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I've been having intermittent interference with my cable picture (where analog channels get streaky interference, and HDTV channels drop out totally). My cable company (TWC) was good enough to come work on it today and replaced some old connections. They also installed a "noise filter" or "noise suppressor". It was a cylindrical device, looked about the size of a "D" battery. What does a "noise filter" like this actually do? Does it only pass a certain range of frequencies? Does it do something to stabilize the signal? Just curious if any techs with experience know how it works.


After everthing was done, I'm not positive, but I think my picture on analog channels looks a little softer (less sharp and less contrasty) now. Could the noise filter actually cause a reduction in picture resolution or contrast or does it operate on different principles?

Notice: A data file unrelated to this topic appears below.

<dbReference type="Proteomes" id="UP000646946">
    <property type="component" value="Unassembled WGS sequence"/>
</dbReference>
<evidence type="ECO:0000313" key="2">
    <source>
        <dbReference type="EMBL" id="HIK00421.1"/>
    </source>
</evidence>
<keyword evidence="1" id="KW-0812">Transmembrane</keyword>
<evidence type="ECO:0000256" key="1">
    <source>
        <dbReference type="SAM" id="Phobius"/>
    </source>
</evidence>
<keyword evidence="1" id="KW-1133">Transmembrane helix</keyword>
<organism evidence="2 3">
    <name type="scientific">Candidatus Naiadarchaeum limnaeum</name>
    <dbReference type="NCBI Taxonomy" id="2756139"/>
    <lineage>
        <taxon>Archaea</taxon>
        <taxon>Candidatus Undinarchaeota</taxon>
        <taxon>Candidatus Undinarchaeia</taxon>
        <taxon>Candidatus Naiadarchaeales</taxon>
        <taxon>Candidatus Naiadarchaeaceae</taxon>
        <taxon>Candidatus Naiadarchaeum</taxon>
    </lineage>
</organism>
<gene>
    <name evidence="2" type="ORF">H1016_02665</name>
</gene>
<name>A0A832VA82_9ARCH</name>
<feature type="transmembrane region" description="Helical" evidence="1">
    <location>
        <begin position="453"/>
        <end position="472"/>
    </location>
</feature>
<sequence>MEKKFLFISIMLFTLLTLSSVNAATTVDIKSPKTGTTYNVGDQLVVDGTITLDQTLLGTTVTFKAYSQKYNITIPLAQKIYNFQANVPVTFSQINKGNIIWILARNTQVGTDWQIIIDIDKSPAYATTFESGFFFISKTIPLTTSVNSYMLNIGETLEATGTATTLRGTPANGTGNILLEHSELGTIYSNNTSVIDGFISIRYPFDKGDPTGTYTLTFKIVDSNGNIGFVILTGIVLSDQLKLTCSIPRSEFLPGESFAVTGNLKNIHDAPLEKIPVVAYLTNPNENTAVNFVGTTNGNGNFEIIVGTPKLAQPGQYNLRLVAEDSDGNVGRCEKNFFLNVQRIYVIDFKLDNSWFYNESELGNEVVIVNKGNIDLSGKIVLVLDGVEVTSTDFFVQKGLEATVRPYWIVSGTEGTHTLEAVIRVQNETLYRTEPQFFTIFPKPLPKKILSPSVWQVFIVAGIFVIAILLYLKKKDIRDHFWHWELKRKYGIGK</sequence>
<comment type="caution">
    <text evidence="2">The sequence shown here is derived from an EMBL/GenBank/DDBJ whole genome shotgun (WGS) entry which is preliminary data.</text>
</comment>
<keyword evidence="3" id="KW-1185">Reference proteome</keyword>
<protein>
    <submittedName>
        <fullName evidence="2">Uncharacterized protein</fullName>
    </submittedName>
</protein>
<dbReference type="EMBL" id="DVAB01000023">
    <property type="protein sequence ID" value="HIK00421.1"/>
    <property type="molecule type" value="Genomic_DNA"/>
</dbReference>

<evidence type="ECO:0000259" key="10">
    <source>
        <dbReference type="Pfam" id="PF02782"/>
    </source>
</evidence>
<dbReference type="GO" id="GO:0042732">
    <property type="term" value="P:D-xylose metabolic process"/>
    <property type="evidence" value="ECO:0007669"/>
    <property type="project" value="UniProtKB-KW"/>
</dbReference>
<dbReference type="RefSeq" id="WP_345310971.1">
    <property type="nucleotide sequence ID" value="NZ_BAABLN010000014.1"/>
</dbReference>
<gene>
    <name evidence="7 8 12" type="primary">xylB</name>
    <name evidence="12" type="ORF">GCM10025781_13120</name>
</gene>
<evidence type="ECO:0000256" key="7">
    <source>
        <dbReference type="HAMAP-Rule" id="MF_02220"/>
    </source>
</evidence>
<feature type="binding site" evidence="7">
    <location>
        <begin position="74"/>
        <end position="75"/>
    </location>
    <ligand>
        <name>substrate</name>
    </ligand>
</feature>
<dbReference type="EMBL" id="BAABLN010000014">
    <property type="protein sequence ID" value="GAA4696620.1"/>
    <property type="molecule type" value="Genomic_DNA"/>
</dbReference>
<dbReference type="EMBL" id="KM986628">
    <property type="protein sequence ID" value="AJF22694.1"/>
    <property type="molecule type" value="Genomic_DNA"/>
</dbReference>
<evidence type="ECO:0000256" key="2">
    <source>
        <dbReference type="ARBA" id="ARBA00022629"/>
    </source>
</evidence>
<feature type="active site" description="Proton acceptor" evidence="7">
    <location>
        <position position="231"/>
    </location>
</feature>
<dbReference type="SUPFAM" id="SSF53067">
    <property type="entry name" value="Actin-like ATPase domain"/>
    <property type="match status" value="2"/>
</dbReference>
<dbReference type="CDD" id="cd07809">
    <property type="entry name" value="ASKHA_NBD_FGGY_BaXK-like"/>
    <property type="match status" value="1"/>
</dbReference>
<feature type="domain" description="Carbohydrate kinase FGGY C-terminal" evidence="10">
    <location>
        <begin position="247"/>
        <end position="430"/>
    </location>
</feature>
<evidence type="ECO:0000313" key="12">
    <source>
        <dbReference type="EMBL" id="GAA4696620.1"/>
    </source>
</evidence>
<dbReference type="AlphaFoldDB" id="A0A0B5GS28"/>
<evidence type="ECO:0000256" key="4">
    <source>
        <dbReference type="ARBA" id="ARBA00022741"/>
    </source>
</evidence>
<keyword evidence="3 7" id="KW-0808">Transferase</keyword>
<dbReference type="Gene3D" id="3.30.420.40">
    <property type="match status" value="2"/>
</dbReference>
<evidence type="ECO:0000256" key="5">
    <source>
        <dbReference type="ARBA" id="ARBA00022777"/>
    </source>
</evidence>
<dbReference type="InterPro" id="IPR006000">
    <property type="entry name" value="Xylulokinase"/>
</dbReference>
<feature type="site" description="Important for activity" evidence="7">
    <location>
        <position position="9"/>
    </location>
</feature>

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As you suspected, this noise filter is just a high pass filter, that will remove the lower frequencies, where noise is usually inserted into the RF spectrum from external interference.


This would not have an effect on the picture unless it dropped the signal strength by a dBmv or two. These should be passive for the most part however, so I doubt it is inhibiting your signal.
 

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I think you are just seeing things...


There is no way (that I know of) to make an analog picture not as sharp or contrasty - it would just introduce noise/snow if it had problems.


Have you checked your TV settings? The tech may have changed sharpness/etc if they were set too high (or to hide a slightly fuzzy picture)
 
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